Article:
Winnipegger aims for gold in first Dwarf World Cup
Local athlete one of three Canadians on North American team
INNIPEG’S Vivek Bhagria will make sports history later this month when he represents Canada at the first Dwarf World Cup in Buenos Aires.
Bhagria, 23, has been selected as one of three Canadians on the 11-player North America soccer team. There will be 200 athletes from 12 countries competing in the soccer-only international event, running from Oct. 23 to 29.
“I’m really excited and I hope to bring home gold this time because I haven’t won gold yet,” said Bhagria, who has won two silver medals in floor hockey and a bronze medal in volleyball in two previous multi-sport international appearances. He was a member of Team Canada at the 2013 and 2017 World Dwarf Games, where he also competed in soccer, track, basketball, boccia and badminton.
“I think we’re going to be a good team because we’ve found all the best players from the U.S. and Canada. At the (World Dwarf) Games, we competed
Wagainst each other and now we have a chance to play together on one team. It’s going to be quite exciting.” Bhagria said Zach Roloff, one of the stars of the American reality TV show Little People, Big World , is a friend who is now his teammate after having been his opponent. Roloff, who has played for the U.S. at the Games, is the assistant captain with the North America World Cup team.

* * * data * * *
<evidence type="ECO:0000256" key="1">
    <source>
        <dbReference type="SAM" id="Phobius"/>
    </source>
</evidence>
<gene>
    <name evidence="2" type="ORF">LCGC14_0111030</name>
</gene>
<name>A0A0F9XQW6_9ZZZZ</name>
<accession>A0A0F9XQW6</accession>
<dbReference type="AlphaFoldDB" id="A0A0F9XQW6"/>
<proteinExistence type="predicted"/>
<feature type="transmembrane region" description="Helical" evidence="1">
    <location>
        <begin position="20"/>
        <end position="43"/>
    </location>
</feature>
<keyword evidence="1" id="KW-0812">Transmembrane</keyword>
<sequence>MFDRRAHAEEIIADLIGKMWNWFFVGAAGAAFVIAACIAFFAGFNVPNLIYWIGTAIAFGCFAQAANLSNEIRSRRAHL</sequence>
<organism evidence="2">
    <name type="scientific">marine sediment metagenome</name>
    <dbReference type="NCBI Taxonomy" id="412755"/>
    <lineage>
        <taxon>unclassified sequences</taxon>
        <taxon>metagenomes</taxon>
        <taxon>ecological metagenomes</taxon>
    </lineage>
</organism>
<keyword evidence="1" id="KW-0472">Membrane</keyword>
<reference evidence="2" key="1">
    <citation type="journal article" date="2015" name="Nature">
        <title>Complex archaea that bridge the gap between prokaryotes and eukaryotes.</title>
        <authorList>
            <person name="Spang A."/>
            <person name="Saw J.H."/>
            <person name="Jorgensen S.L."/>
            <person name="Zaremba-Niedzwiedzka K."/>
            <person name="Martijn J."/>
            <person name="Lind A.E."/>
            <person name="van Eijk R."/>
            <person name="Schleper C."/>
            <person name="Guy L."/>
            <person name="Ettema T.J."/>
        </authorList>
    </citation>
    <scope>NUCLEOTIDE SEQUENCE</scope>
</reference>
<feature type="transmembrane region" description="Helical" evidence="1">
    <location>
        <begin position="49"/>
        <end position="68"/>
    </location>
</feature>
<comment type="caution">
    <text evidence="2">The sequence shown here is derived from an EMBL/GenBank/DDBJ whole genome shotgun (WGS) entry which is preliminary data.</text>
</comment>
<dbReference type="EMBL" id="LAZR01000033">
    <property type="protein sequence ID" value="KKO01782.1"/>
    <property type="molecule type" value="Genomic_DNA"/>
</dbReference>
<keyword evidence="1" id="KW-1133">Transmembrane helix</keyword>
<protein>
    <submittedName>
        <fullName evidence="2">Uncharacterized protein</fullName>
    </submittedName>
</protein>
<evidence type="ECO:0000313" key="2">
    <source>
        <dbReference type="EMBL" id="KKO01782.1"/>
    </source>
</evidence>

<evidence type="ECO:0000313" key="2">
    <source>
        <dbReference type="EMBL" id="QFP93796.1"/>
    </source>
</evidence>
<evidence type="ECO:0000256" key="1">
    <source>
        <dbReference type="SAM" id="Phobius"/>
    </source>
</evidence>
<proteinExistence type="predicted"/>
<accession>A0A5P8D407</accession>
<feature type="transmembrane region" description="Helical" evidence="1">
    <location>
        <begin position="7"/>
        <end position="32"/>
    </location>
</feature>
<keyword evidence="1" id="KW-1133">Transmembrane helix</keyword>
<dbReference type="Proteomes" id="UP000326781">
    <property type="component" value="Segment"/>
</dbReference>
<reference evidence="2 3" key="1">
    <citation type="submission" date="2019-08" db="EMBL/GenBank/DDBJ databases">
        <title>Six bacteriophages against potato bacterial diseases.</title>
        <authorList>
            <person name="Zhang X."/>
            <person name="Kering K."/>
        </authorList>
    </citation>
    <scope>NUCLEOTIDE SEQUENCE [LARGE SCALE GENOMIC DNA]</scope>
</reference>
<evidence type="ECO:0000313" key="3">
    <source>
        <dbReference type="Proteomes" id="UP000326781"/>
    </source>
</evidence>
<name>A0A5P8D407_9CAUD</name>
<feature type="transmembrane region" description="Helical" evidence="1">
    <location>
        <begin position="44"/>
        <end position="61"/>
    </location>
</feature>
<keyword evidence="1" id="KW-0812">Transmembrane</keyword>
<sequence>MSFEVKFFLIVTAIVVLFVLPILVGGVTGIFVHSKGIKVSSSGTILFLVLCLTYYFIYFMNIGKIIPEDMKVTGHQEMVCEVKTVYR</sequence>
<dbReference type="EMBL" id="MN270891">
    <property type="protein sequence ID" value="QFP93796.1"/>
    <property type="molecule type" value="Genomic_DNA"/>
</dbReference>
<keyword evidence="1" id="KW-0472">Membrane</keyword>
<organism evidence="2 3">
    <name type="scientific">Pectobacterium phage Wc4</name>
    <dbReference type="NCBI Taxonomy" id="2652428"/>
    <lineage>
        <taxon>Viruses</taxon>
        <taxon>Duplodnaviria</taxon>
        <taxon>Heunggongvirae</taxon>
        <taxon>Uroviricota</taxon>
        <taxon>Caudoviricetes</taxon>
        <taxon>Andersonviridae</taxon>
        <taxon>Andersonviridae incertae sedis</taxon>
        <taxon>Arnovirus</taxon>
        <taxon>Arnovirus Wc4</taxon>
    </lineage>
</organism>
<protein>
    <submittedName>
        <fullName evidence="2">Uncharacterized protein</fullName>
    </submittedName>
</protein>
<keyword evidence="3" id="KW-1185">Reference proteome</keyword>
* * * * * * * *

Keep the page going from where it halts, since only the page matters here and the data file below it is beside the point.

The captain is Jemeel Kassam of Toronto, Bahgria’s friend and Canadian teammate from previous World Dwarf Games.
Bhagria tried out for the team in Toronto and found out Wednesday that he had been selected. He said organizations such as the International Dwarf Athletic Federation, the Dwarf Athletic Association of Canada and the Dwarf Athletic Association of America, among others, have changed the sports landscape for people living with dwarfism.
“They’re trying to find ways to create awareness and for little people to have opportunities in sport, just like everyone else. Ten years ago, we didn’t have this chance. There’s these great organizations with sponsors, and we’re able to compete against people our size,” said Bhagria, a Red River College business student who plans to work in retail management.
Bhagria, who is 4-1, was born with achondroplasia, a genetic condition that restricts the growth of bones. A determined athlete, he competed in school sports during high school at Dakota Collegiate with and against much taller athletes in sports such as soccer and ultimate (disc sport).
“They would be twice as fast as me, so there would be some struggles, but I’d have to find my own way to be successful in sport,” Bhagria said.
“I think it helped my skill development because I had to find different ways to beat them. I had to make sure I was cutting more, to pass more. But now (in the Dwarf World Cup), I have the same speed as these little people, so it will be a really good chance to show my skills and show what I can do.”
Vivek Bhagria will compete on the North American team in the first-ever Dwarf World Cup.